Two Navy SEALs and two Marine Raiders are facing murder charges over the death of Staff Sergeant Logan Melgar, US Army Special Forces.
The four operators face numerous charges, to include felony murder, involuntary manslaughter, conspiracy obstruction of justice, hazing and burglary. The Navy has charged the four of breaking into the Green Beret’s room, assaulting him, binding him with duct tape whilst one of the SEALs choked him to death and then lying to Army and Navy criminal investigators about the event.
The two SEALs were assigned to the Special Warfare Development Group (DEVGRU), also known as SEAL Team Six. The two Raiders were part of the Marine Special Operations Command (MARSOC).
The two SEALs, Chief Special Warfare Operator Adam Cranston Matthews and Special Warfare Operator 1st Class Tony DeDolph, have been placed on administrative hold. The names of the two MARSOC Marines have been withheld. Their ranks, however, are known: a Gunnery Sergeant (E-7) and a Staff Sergeant (E-6). None of the accused have been in pretrial confinement.
Before becoming a SEAL, DeDolph was a Mixed Martial Arts (MMA) fighter.
A preliminary Article 32 hearing for the four accused is scheduled for December 10 at Naval Station Norfolk, Virginia. An Article 32 hearing is necessary before a general court-martial is adjourned. The hearing decides whether there is sufficient evidence to proceed to the next phase.
The U.S. Special Operations Command (SOCOM) issued a statement:
“We honor the memory of Staff Sgt. Melgar, our thoughts remain with his family and teammates. If these allegations of misconduct are substantiated, they represent a violation of the trust and standards required of all service members. We trust our service members to safeguard our nation’s most sensitive interests and to do so with honor.”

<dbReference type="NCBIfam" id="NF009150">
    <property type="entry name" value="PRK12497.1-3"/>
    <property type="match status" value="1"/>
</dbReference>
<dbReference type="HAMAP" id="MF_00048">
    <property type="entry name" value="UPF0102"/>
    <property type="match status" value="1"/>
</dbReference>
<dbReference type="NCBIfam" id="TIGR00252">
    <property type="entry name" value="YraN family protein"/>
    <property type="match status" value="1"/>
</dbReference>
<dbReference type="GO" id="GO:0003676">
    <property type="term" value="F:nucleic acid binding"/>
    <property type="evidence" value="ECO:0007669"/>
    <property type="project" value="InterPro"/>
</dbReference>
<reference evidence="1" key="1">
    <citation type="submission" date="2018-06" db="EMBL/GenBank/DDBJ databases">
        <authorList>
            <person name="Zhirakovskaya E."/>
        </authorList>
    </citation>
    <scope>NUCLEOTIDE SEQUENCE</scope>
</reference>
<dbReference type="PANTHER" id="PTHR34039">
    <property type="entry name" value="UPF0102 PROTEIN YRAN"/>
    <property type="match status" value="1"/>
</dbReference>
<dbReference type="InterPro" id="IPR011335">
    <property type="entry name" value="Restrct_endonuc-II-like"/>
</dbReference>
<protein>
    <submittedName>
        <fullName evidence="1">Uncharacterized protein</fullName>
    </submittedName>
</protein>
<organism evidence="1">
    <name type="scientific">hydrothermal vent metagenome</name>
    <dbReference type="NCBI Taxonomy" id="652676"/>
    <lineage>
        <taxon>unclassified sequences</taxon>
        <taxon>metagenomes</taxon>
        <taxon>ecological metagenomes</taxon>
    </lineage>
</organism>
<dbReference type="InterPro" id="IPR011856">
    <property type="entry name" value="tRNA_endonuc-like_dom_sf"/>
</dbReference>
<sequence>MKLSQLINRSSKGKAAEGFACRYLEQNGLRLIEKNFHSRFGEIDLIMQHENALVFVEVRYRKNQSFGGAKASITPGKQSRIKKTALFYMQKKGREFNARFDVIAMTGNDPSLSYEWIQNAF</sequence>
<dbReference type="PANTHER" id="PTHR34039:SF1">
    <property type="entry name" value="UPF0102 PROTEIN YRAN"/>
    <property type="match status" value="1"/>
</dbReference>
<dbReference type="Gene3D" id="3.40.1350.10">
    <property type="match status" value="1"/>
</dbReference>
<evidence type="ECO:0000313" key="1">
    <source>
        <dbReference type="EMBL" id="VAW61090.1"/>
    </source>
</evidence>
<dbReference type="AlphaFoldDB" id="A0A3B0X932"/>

A native of Texas, Staff Sgt. Melgar had served two combat deployments in Afghanistan with the 3rd Special Forces Group. In Mali, he was a member of the SOF outfit that provided security and intelligence to the American Embassy.
Navy Capt. Jason Salata, the spokesperson for SOCOM, added, “We will not allow allegations or substantiated incidents of misconduct to erode decades of honorable accomplishments by the members of U.S. Special Operations Command. Ours is a culture of professionalism and accountability, which prides itself in being a learning organization that uses critical self-examination in a relentless dedication to improvement.”
The West African country has been a hotbed of Islamic terrorist groups. Alongside local government forces and the French military, U.S. special operations forces have been waging a largely unreported war against al-Qaeda in the Islamic Maghreb, an offshoot of al-Qaeda.